The first major poll of the election year can be summed up in one word – Winston.
The 3 News-Reid Research poll has the New Zealand First leader in a familiar position as kingmaker.
And Prime Minister John Key is in an unfamiliar and deeply uncomfortable position; National for the first time is in real danger of being thrown out of office.
National drop to 44.5 percent, which is the lowest since Mr Key took power. Labour are up and so are the Greens, and together they have more votes than National.
But Winston Peters is up and over the 5 percent mark. He gets into Parliament on that, and it simply changes everything.
As for the minor parties, Colin Craig's Conservatives are on 2.1 percent. The Maori Party are hanging in there, and Hone Harawira's Mana Party is barely there.
But, and this is important, ACT Party is on zero, zilch – its lowest point. Peter Dunne is on zero too.
- National – 44.5 percent, down 1.9 percent
- Labour – 33.5 percent, up 1.3 percent
- Greens – 12.4 percent, up 2 percent
- NZ First – 5.7 percent, up 1.5 percent
- Conservative – 2.1 percent, down 0.7 percent
- Maori Party – 1 percent, down 0.2 percent
- Mana – 0.3 percent, down 1 percent
- ACT – 0 percent, down 0.8 percent
- United Furture – 0 percent, down 0.1 percent
So, translated to seats in Parliament, National, even with all its partners that we predict will win electorate seats, would have a total of 61 seats, which is not enough to get a majority.
The Left Bloc, Labour and the Greens, would have 58, which is also not enough. But with Mr Peters, National would take power.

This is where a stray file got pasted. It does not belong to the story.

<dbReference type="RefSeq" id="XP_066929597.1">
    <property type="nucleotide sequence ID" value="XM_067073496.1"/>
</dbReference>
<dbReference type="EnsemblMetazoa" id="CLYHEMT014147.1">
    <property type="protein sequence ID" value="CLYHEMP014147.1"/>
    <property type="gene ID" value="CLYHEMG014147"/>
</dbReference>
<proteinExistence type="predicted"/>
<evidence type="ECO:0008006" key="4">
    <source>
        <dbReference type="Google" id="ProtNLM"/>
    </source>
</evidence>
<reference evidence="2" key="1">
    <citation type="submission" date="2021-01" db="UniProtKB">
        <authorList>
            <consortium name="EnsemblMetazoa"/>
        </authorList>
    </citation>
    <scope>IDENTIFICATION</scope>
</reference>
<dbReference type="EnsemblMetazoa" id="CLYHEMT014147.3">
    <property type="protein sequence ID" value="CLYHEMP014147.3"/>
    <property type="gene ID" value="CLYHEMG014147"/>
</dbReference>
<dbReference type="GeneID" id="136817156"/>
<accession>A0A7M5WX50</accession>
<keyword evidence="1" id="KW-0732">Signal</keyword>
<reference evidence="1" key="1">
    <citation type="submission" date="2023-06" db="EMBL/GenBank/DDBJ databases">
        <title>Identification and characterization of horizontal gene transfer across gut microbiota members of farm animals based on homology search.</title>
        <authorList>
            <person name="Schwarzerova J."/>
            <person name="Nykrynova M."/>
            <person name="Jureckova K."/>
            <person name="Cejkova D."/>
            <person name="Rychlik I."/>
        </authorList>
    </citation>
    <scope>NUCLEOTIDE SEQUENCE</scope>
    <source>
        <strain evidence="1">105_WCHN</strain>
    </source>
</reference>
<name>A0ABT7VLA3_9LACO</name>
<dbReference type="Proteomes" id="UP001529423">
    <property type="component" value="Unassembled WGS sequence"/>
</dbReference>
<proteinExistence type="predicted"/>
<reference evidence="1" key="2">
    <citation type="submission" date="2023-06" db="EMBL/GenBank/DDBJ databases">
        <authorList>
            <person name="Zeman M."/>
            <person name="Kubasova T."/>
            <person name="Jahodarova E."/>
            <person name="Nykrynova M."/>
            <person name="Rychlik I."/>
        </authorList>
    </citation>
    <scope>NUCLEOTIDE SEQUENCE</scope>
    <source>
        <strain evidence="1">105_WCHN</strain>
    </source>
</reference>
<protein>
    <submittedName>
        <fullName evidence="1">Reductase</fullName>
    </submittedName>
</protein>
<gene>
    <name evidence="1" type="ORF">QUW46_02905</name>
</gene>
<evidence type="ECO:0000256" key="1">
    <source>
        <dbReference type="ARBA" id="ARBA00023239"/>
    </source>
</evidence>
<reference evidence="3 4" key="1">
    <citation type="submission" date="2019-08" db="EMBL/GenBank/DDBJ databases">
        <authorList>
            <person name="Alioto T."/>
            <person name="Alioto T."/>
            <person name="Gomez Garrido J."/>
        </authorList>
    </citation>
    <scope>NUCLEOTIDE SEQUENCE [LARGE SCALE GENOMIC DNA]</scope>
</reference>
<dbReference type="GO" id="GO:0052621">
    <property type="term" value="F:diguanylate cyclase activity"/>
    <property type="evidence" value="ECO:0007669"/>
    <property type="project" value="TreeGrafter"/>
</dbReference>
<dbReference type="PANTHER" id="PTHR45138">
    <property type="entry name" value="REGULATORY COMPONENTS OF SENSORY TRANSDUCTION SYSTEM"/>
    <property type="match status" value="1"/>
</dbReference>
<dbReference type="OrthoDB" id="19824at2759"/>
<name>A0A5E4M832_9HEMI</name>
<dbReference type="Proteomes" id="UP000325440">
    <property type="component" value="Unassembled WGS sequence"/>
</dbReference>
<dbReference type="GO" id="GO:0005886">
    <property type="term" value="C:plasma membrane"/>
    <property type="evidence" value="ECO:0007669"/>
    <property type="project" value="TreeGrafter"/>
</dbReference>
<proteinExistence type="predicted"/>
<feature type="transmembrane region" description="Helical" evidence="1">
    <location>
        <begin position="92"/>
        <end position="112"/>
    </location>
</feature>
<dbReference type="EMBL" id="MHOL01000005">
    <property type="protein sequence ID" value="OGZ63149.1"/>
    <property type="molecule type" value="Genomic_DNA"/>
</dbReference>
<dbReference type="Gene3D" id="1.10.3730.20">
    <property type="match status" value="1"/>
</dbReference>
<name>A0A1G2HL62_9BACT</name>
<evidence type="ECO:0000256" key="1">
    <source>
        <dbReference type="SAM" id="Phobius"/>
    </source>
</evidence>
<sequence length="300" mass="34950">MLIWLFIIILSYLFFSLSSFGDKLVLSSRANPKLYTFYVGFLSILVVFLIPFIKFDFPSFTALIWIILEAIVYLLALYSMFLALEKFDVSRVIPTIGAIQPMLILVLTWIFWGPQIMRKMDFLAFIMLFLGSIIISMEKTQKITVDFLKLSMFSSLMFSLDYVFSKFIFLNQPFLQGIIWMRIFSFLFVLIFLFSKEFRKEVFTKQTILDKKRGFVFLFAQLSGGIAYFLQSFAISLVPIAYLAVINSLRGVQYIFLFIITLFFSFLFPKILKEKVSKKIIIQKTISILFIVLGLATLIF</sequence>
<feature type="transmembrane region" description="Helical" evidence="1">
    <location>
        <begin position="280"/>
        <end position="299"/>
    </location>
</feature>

But the same applies for the left if Mr Peters swings that way.
So Mr Peters decides. He once again holds the balance of power in New Zealand. So which side will he choose?
"Maybe even Winston Peters doesn't know that yet," says Mr Key. "But in the end understand this is a poll. Ultimately what happens on Election Day [matters, and there is] a lot of water to flow under that bridge yet."
"I'm sure none of us can speak for Winston Peters," says Labour Party leader David Cunliffe. "You're going to have to ask him, and I suggest you do it near the time, probably after the election."
"We don't pay attention to polls or what other political party leaders say by way of tactics or innuendo, so it doesn't say anything as far as we are concerned," says Mr Peters.
Mr Key ruled Mr Peters out at the past two elections, but not this time; it is far too close for comfort.
"We'll have to be out there earning those votes and trying to cobble together a coalition that will continue the good work of the last five years," says Mr Key.
"We never regard ourselves as the kingmaker, so it's an improper description," says Mr Peters.
Labour and the Greens could not be keener.
"We hope that he will be part of change for the better," says Mr Cunliffe.
"We'd work with New Zealand First where there is policy common ground, and that would be the starting point in any kind of negotiation," says Green Party co-leader Russel Norman.
"I know everybody wants to get the election over before it's even had when they are in politics, but the voters have the say and they'll decide who does what and when and who has the power," says Mr Peters.
As preferred Prime Minister, Mr Key was on 39 percent – down 1.9 percent. Mr Cunliffe was at 10.8 percent – no change.
"It's going to be a very tight election," says Mr Key.
"There's a lot of water to go under the bridge," says Mr Cunliffe.
But at the end of all that, it's Mr Peters who will say yes or no.
SEATS IN HOUSE - 124 - need 62 to govern
Conservative 3 (predicted to win an electorate seat)
Maori 2 (predicted to win 2 electorate seats)
Act 1 (predicted to win an electorate seat)
United Future 1 (predicted to win an electorate seat)
TOTAL RIGHT: 61
TOTAL LEFT: 58
NZ First: 7
Preferred Prime Minister
- John Key – 39 percent, down 1.9 percent
- David Cunliffe – 10.8 percent, no change
Margin of error 3.1 percent